If a relative dies and leaves behind a trust, the most important thing to understand is that, unlike a will, the probate process has a small role in how the trust operates. 

 

Trusts typically own property on behalf of someone else (the beneficiary). The trustee manages the property the trust owns and uses it only in a way that benefits the beneficiary. For example, a will might direct that part of the estate’s money be transferred to a trust, to be managed by you, so that the trust can pay for the care of the decedent’s dog. This is known as a pet trust, and is a common type of testamentary (will-created) trust.

Young Children

 

When the parent or guardian of a child dies, the probate case may also address the child’s care and material needs. However, this only happens if there isn’t a surviving guardian or spouse who can care for the child. For example, if your sister dies, leaving behind a daughter, the child will be cared for by her father, assuming that the father is still alive.

 

However, if your niece is left without a living parent, and your sister didn’t leave behind a last will and testament that named a guardian, the court will have to determine who the new guardian is. Also, because the child is not old enough to own property, any inheritance she receives will have to be held in trust and managed by a trustee until she is old enough to become the owner.

Final Word

 

Managing an estate, navigating the probate process, and dealing with all the issues that arise after a relative dies can be difficult. That you’re also grieving when you’re expected to manage these issues makes the experience that much harder. With a simple road map, an understanding that the process will take time, and lots of patience, you’ll get through it.    We can guide you through this process after the death of a loved one.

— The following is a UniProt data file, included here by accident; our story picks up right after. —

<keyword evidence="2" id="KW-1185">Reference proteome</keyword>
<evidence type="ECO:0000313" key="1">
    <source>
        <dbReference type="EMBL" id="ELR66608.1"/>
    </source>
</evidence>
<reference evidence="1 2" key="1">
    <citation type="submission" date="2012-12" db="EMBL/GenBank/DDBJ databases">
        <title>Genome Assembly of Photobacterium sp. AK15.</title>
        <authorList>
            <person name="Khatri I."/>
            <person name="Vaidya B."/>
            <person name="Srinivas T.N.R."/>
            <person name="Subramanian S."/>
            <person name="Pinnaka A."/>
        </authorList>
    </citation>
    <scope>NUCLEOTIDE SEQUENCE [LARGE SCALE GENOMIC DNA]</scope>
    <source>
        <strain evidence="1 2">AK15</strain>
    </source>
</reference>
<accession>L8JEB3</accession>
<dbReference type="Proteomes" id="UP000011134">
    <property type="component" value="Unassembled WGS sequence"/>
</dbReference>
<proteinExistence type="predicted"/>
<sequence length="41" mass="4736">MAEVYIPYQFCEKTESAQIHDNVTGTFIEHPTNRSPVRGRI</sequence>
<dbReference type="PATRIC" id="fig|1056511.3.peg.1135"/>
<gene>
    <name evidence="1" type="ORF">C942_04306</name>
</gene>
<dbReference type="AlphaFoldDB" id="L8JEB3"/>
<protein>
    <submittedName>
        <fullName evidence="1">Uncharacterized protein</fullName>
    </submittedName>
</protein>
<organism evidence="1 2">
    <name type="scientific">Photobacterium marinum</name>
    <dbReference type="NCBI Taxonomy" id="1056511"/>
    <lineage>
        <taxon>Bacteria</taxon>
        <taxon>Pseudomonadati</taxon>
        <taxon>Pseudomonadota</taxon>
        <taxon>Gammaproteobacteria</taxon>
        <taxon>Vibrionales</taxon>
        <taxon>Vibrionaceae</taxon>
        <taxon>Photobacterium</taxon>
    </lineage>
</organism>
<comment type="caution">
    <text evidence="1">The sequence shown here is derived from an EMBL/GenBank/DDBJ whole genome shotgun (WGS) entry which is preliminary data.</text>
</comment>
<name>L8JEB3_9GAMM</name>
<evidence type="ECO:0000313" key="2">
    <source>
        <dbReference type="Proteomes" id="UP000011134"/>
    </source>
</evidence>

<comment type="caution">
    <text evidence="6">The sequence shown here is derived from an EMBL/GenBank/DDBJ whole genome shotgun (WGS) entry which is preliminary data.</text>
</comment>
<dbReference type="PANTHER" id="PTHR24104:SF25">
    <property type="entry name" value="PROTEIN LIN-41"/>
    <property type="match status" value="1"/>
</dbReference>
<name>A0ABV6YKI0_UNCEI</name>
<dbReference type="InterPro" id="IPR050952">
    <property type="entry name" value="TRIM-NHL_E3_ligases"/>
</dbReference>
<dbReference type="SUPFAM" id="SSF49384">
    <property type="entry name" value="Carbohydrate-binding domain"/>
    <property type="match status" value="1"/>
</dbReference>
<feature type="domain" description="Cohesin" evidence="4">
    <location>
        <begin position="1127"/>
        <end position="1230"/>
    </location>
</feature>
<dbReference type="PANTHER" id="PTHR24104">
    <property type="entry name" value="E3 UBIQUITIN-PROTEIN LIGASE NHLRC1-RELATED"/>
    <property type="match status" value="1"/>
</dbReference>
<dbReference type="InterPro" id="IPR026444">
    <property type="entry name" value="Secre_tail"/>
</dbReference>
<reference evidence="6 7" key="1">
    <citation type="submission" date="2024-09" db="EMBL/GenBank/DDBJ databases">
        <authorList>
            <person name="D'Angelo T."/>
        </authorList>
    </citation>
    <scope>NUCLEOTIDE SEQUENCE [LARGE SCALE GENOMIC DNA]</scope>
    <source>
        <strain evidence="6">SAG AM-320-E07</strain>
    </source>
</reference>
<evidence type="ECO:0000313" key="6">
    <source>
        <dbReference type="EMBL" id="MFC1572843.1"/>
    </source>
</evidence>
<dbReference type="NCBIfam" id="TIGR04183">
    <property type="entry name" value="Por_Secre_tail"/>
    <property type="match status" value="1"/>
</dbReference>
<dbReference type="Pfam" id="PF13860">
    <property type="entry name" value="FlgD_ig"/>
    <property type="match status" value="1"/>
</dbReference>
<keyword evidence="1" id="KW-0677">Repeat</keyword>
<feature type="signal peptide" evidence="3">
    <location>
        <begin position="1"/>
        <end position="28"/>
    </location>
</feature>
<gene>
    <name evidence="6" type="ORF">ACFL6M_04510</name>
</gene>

STEP 1:

 

We Take The Time To Clearly Answer Your Questions – (Free Consultation)

We start with a free consultation with the attorney and the appointed executor/personal representative for the decedent.  We will take the time to clearly explain the process, pricing, and answer all your questions.

 

STEP 2:

Review The Estate – We Check And Confirm Your Probate Case Documents.

We begin by reviewing helping you gather the required documents and draft all the documents that the court requires to probate the estate as quickly as possible.  

Don’t carry the burden alone, call us as now so we can go through the process with you.

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© 2020 by The Offices of Cynthia J. Arevalo Esq.